America's Involvement with Iraq: A Christian Perspective

by Jessica Boggs '03

Students for Social Justice hosted a forum November 12 in the Cougar Dome concerning the USA’s involvement with Iraq. The two-hour session featured Konrad Hack, an instructor in the Department of Communication Studies, and Dennis Adel, an APU guest. The two discussed their ideas on whether or not America should go to war with Iraq.

“I came to be more aware of global issues,” said Christy Schell ’04. “We have to be informed Christians to know how to interact with the world today.”

Hack presented why he felt America should go to war. His argument was not based on terrorism or revenge, but on two main points: The Iraqi threat is real and will not just go away; and inaction can only make the situation worse. He used examples from the past and looked at Saddam Hussein’s history of violence.

“What is the greater help — to allow a person to continue in a destructive pattern, or to confront the person?” asked Hack. “Action might not be the easy and most comfortable thing to do, but inaction is not the social justice thing to do.”

Guest speaker Dennis Adel followed Hack, and gave his arguments as to why war is not the Christian thing to do. Apel shared from his post-Gulf War Iraq experience, reflecting on the affects of war, and informed students about the humanity of war. He then showed a video, “Genocide by Sanctions,” discussing the affects of the UN sanctions on Iraq. He talked about dying children, destroyed water treatment plants, and a country that was not in a position to recover. “The people of Iraq are suffering,” said Adel.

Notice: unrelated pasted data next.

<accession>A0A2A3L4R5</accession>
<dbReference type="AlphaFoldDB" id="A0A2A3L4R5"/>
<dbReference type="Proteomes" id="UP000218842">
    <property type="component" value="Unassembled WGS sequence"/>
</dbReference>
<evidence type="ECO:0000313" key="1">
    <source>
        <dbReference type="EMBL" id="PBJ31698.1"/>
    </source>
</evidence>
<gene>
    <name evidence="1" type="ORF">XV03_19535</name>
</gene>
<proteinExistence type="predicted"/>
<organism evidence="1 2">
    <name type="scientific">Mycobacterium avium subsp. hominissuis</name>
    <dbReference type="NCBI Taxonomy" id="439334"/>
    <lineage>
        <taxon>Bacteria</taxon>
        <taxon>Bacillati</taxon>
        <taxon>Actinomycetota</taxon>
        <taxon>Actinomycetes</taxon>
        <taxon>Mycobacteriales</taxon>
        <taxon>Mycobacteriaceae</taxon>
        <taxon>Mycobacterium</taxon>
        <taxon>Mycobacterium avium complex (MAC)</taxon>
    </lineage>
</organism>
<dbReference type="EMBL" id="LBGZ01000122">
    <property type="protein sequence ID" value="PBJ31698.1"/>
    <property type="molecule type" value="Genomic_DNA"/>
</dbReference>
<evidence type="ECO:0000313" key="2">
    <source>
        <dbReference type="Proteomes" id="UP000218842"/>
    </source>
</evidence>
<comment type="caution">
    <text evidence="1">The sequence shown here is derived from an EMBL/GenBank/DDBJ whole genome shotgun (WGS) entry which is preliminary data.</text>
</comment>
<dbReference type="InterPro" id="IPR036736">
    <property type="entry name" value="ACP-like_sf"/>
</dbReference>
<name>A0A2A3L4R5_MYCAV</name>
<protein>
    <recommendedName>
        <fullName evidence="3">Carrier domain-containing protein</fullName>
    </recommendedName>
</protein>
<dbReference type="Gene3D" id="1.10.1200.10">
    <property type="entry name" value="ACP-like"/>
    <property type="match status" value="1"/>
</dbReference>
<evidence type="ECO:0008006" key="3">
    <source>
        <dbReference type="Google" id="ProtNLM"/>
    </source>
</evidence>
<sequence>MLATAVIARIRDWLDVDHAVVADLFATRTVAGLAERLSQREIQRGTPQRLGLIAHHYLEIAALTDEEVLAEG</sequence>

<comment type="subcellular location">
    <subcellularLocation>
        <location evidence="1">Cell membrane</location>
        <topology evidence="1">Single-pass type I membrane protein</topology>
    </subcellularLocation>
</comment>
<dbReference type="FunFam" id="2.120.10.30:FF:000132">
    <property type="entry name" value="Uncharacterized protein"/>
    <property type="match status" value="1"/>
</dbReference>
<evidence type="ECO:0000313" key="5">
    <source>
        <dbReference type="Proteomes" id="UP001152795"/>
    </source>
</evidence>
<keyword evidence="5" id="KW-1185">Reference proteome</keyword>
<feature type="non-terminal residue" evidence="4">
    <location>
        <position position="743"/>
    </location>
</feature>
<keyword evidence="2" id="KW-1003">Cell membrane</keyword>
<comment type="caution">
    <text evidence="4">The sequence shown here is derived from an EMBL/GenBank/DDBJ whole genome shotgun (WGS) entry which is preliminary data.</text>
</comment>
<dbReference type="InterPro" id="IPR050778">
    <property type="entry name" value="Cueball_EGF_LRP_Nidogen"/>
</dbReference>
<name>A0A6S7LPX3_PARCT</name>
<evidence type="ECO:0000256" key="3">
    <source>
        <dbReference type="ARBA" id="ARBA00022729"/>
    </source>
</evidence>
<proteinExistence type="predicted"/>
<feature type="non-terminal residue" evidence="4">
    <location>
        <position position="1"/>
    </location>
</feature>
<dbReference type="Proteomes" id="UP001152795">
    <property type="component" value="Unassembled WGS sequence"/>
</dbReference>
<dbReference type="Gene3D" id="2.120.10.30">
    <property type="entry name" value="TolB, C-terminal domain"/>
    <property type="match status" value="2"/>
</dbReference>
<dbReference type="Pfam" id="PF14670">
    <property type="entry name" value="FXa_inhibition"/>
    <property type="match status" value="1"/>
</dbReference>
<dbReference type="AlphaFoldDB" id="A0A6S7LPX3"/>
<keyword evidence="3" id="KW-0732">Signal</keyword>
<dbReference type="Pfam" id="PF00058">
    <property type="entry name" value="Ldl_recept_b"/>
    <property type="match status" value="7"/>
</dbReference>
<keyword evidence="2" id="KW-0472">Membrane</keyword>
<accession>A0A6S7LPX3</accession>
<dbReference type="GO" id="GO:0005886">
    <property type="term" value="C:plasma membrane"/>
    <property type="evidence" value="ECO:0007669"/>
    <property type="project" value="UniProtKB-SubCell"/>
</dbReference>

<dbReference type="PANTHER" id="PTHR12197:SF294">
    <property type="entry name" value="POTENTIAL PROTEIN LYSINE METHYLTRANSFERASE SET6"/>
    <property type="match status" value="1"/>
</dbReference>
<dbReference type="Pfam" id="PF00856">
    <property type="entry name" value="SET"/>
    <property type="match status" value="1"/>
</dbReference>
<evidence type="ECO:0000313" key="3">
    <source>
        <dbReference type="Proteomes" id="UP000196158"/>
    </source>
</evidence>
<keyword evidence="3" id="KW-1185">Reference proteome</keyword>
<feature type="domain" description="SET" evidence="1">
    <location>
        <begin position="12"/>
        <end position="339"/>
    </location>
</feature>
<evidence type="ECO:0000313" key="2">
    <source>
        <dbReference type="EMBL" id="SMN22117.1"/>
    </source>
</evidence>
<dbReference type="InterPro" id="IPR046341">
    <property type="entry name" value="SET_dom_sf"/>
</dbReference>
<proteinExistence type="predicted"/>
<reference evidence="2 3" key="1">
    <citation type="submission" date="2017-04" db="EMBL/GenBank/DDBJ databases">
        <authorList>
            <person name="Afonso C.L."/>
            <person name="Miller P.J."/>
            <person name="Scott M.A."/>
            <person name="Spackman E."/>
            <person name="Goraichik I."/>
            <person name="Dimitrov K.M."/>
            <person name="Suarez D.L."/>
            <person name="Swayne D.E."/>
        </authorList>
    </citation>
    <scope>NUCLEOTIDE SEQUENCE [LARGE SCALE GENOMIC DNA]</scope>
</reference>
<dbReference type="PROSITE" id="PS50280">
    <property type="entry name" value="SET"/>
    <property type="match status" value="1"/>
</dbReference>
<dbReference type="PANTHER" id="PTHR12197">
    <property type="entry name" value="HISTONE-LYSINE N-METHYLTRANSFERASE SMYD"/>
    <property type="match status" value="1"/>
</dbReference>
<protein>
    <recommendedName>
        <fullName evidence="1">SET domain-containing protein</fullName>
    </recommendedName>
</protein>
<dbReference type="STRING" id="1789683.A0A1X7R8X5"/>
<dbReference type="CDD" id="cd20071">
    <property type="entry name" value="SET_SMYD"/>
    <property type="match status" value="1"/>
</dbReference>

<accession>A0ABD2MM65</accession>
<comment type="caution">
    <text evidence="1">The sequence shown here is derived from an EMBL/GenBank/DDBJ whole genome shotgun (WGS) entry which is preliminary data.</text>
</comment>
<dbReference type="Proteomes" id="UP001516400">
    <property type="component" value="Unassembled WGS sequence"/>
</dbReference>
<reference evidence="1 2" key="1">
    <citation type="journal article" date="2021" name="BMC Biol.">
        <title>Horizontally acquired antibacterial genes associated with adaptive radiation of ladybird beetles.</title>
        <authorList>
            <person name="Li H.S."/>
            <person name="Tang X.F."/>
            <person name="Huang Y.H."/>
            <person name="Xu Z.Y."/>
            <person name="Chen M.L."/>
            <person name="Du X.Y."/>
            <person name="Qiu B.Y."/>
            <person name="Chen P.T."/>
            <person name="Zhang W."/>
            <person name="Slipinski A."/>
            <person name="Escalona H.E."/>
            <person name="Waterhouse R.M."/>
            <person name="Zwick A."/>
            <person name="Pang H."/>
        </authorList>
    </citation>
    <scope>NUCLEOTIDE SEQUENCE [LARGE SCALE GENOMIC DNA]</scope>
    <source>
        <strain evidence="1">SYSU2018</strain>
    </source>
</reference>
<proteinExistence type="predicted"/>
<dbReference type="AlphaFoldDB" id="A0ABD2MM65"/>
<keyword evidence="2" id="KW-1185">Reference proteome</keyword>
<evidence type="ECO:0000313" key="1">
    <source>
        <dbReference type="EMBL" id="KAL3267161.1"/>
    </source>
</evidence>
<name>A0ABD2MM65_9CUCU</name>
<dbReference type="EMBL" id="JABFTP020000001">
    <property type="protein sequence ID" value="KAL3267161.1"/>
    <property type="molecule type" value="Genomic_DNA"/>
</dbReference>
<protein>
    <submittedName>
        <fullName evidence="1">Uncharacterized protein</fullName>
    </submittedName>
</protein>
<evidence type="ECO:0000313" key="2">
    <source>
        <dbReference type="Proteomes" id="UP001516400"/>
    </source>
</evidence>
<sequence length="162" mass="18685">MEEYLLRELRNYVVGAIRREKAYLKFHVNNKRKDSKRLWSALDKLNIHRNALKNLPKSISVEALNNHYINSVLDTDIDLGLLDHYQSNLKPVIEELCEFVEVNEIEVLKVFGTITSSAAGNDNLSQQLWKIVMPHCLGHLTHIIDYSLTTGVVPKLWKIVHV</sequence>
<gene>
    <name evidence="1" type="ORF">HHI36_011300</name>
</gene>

“I think it was very powerful to have both sides of the spectrum presented,” said Sarah Holcomb ’05. “I think this is one of the serious issues that we don’t talk about in our ‘APU bubble.’ It was good to see so many students interested.”

After the two presentations, students were invited to ask the lecturers questions about the material presented. Questions included: Do you see a way of meeting in the middle? What is the active Christian response to do? Who is the good cop, bad cop in this situation?

Students for Social Justice meets every Sunday from 6-7:30 p.m. in front of Marshburn Memorial Library.